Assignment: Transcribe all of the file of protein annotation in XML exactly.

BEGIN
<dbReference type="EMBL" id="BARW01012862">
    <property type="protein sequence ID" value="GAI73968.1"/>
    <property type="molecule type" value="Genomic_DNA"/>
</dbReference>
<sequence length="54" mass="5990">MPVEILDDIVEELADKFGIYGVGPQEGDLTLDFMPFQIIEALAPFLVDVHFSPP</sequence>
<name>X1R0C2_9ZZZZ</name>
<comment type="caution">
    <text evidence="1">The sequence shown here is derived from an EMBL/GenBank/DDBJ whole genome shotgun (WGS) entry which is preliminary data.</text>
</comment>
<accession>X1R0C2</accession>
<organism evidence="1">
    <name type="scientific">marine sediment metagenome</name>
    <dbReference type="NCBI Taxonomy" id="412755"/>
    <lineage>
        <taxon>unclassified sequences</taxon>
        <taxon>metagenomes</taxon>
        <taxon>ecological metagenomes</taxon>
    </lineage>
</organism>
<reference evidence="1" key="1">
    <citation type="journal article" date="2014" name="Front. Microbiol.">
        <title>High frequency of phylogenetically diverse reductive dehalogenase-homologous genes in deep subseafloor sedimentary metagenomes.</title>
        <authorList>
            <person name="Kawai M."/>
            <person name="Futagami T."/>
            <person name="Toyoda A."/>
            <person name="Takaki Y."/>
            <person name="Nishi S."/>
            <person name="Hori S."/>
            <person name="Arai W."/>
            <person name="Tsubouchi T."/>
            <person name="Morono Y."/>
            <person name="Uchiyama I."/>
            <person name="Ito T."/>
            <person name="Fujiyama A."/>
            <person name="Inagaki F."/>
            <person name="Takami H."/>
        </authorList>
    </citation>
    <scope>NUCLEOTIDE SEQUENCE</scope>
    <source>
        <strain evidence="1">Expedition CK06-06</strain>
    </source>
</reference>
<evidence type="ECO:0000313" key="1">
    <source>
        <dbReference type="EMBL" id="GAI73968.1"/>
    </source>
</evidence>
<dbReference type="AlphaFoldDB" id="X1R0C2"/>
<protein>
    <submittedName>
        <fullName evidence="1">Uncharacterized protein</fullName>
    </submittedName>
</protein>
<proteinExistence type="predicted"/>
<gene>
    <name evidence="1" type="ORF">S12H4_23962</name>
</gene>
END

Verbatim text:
<dbReference type="EMBL" id="BARW01012862">
    <property type="protein sequence ID" value="GAI73968.1"/>
    <property type="molecule type" value="Genomic_DNA"/>
</dbReference>
<sequence length="54" mass="5990">MPVEILDDIVEELADKFGIYGVGPQEGDLTLDFMPFQIIEALAPFLVDVHFSPP</sequence>
<name>X1R0C2_9ZZZZ</name>
<comment type="caution">
    <text evidence="1">The sequence shown here is derived from an EMBL/GenBank/DDBJ whole genome shotgun (WGS) entry which is preliminary data.</text>
</comment>
<accession>X1R0C2</accession>
<organism evidence="1">
    <name type="scientific">marine sediment metagenome</name>
    <dbReference type="NCBI Taxonomy" id="412755"/>
    <lineage>
        <taxon>unclassified sequences</taxon>
        <taxon>metagenomes</taxon>
        <taxon>ecological metagenomes</taxon>
    </lineage>
</organism>
<reference evidence="1" key="1">
    <citation type="journal article" date="2014" name="Front. Microbiol.">
        <title>High frequency of phylogenetically diverse reductive dehalogenase-homologous genes in deep subseafloor sedimentary metagenomes.</title>
        <authorList>
            <person name="Kawai M."/>
            <person name="Futagami T."/>
            <person name="Toyoda A."/>
            <person name="Takaki Y."/>
            <person name="Nishi S."/>
            <person name="Hori S."/>
            <person name="Arai W."/>
            <person name="Tsubouchi T."/>
            <person name="Morono Y."/>
            <person name="Uchiyama I."/>
            <person name="Ito T."/>
            <person name="Fujiyama A."/>
            <person name="Inagaki F."/>
            <person name="Takami H."/>
        </authorList>
    </citation>
    <scope>NUCLEOTIDE SEQUENCE</scope>
    <source>
        <strain evidence="1">Expedition CK06-06</strain>
    </source>
</reference>
<evidence type="ECO:0000313" key="1">
    <source>
        <dbReference type="EMBL" id="GAI73968.1"/>
    </source>
</evidence>
<dbReference type="AlphaFoldDB" id="X1R0C2"/>
<protein>
    <submittedName>
        <fullName evidence="1">Uncharacterized protein</fullName>
    </submittedName>
</protein>
<proteinExistence type="predicted"/>
<gene>
    <name evidence="1" type="ORF">S12H4_23962</name>
</gene>